We cannot be bystanders
By Rabbi Ari Ballaban
Temple Beth Or
In the realm of halacha (Jewish law) and morality, there are those who compare the act of accepting refugees to the mitzvah of redeeming captives — pidyon sh’vuyim. In contrast to the aphorism that “one shouldn’t negotiate with kidnappers,” halacha actually requires (in most cases) that Jewish communities pay any reasonable ransom to ensure the freeing of a captive.
When he wrote on the topic in Hilchot Matanot Aniyim (Laws About Giving To Poor People) of his Mishneh Torah (8:10), Maimonides expressed his view not only that “redeeming captives takes precedence over feeding and clothing the poor,” but, more so, that “there is no commandment as great as redeeming captives, for a captive is among the hungry, thirsty, naked, and is in mortal danger.”
In this passage, he goes on to explain that whosoever “averts one eye” from redeeming a captive violates at least the following commandments:
1. You shall not harden your heart, and you shall not shut your hand (Deut. 15:7)
2. Do not stand by your brother’s blood (Lev. 19:16)
3. You shall not work him with hard labor before your eyes (Lev. 25:53)
4. You shall surely open your hand to him (Deut. 15:8)
5. And your brother shall live with you (Lev. 25:36)
6. And you shall love your neighbor as yourself (Lev. 19:18)
7. Save those who are taken to death (Prov. 24:11).
Suffice it to say, Maimonides considered this obligation of unusually high import.
The comparison of pidyon sh’vuyim to the acceptance of refugees seems, to me, apt. If we extend to all people the labels neighbor and brother, then each of these biblical commandments applies to people who seek asylum.
Beyond this, Jews throughout history have known that paying ransom for captives can come with some real, material drawbacks. And yet, the halachic conclusion is that there are some risks we simply must take.
So too should it be with accepting refugees at our southern border. Certainly, there are risks involved. And yet, our moral obligation remains.
We might draw some further wisdom from Rabbi Lord Jonathan Sacks, chief rabbi of the United Kingdom from 1991 to 2013. Opining on the effect of the Syrian refugee crisis on Europe, he wrote: “I used to think that the most important line in the Bible was ‘Love your neighbor as yourself.’ Then I realized that it is easy to love your neighbor because he or she is usually quite like yourself. What is hard is to love the stranger, one whose color, culture or creed is different from yours. That is why the command, ‘Love the stranger because you were once strangers,’ resonates so often throughout the Bible. It is summoning us now.”
Sacks’ sentiment is remarkably insightful. If there is anything that Jewish morality makes perfectly clear, it is that we have an obligation to care for those who are in need, such as the poor, the sick, and the orphan. And in contemporary society, few people are as much in need as refugees.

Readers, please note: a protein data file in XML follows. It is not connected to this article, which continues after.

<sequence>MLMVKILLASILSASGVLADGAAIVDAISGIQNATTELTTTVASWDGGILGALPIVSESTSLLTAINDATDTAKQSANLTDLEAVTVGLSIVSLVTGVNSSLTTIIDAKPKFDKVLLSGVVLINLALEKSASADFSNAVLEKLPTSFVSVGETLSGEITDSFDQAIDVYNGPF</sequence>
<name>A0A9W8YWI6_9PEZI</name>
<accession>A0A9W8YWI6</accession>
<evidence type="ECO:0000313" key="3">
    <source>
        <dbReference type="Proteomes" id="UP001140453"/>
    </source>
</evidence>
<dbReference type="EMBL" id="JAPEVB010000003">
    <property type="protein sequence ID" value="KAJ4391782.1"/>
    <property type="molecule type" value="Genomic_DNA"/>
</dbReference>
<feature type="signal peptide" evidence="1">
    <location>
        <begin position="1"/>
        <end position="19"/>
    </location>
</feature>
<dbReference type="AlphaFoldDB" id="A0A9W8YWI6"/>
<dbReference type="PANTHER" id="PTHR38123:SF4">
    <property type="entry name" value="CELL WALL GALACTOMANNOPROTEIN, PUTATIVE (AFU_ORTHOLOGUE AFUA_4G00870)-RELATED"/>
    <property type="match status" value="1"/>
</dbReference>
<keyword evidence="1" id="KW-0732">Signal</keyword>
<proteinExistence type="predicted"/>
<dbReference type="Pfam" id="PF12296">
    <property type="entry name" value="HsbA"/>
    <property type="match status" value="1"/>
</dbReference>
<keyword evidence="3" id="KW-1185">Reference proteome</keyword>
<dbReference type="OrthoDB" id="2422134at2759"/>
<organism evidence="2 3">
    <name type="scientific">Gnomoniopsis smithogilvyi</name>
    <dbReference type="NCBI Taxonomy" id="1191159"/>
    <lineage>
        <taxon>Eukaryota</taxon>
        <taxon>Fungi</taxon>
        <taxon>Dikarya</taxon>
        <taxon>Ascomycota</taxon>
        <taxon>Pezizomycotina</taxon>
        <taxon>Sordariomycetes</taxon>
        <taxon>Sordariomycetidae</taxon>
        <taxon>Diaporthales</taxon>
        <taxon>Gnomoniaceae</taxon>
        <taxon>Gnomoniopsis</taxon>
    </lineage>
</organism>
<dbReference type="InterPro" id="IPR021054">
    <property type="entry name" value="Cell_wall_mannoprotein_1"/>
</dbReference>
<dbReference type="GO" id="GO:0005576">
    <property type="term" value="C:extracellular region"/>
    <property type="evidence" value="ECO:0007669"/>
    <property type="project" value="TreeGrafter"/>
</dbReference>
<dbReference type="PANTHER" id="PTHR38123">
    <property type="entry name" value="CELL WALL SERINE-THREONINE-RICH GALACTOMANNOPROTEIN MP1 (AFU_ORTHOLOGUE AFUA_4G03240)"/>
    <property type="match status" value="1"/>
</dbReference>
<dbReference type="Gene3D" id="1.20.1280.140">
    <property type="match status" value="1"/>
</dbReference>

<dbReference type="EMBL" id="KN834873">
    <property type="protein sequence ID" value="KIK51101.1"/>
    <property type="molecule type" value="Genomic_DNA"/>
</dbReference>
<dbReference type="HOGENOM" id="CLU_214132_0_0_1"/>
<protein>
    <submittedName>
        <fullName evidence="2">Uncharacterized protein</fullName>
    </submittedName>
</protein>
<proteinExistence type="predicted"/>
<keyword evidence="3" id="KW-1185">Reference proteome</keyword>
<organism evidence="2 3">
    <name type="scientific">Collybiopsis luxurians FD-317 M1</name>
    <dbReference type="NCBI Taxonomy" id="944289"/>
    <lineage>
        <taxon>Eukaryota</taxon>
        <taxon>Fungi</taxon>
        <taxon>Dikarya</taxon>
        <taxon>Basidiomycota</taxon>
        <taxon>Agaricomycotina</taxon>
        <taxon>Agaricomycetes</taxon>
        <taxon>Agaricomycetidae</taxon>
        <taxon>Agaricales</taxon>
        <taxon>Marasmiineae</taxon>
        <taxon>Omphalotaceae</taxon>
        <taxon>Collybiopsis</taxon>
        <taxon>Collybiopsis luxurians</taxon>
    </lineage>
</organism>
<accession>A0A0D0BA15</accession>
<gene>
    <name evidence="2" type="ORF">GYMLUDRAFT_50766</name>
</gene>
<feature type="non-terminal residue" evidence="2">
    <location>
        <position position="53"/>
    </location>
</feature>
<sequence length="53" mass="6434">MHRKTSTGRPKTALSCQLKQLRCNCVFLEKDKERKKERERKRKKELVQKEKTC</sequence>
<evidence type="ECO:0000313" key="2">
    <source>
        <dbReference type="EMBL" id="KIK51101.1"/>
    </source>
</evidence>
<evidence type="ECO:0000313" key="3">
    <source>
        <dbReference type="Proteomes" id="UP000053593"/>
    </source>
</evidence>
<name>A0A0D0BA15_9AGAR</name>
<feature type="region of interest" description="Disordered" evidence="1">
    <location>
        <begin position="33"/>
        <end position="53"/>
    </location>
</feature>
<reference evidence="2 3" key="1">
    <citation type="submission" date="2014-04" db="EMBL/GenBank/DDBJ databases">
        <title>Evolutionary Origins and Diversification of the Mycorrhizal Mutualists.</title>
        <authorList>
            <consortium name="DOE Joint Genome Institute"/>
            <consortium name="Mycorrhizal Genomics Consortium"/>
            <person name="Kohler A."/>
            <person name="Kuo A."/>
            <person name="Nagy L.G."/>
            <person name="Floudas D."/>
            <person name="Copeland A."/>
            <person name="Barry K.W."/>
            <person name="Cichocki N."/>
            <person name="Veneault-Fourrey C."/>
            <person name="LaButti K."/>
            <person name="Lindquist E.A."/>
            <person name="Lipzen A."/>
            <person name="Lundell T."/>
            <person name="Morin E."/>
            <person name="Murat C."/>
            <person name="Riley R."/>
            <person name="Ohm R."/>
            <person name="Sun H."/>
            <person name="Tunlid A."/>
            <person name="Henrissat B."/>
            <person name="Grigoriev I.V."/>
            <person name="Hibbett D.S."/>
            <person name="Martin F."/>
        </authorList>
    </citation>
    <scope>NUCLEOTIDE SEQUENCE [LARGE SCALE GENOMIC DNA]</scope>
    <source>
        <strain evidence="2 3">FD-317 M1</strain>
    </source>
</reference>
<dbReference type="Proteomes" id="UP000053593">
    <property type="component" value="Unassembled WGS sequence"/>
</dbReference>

There has been ample documentation (including by the Office of the Inspector General of the Department of Homeland Security) clarifying that our nation’s Customs and Border Protection agency has been enforcing policies that have caused atrocities to take place: children being separated from their parents; children being forced to live in conditions that, quite literally, would be criminal if imposed on animals; and adults being physically abused, psychologically tormented, and made to endure legal malfeasances.
All of these are things that our nation doesn’t impose even on lawbreakers. To think that refugees suffer them — in our name, in the name of every citizen of the United States, in the name of all American Jews — is a shanda, a disgrace.
Alas, this shanda is a reality. Because the United States is a representative democracy, the mistreatment of migrants at our country’s southern border, a group that includes refugees, does take place in our names.
That is a major problem, and we each should be doing everything in our power to fight against it.
We should spread the word about the issue to those we know, particularly sharing how we experience it as those connected to the Jewish community, with our unique history and culture; we should be donating to organizations such as the ACLU or KIND (Kids in Need of Defense) that combat the detainment camps and work to protect migrants; and, of course, we should be contacting our federal elected representatives (Sen. Sherrod Brown at 202-224-2315, Sen. Rob Portman at 202-224-3353, and Rep. Michael Turner at 202-225-6465).
As I have reflected on this topic in recent weeks, I have considered how throughout my life, I have had a fluctuating position on history’s bystanders.
At times, I have felt that while such people obviously weren’t moral examples, it might only be through the convenient lens of hindsight that someone like me can judge them for their inaction. Perhaps, I have sometimes thought, it could be that evidence of injustice only becomes fully apparent in retrospect.
Today my thinking couldn’t be any more different. Here and now, the injustice is already quite clear and our tradition calls upon us to act: we cannot be bystanders.
As members of a people of chronic refugees, perpetually seeking new homes as strangers in new lands, we must identify with refugees, we mustn’t let atrocities take place in our names, and we must push back and speak out.
We shouldn’t require the lens of hindsight to see that.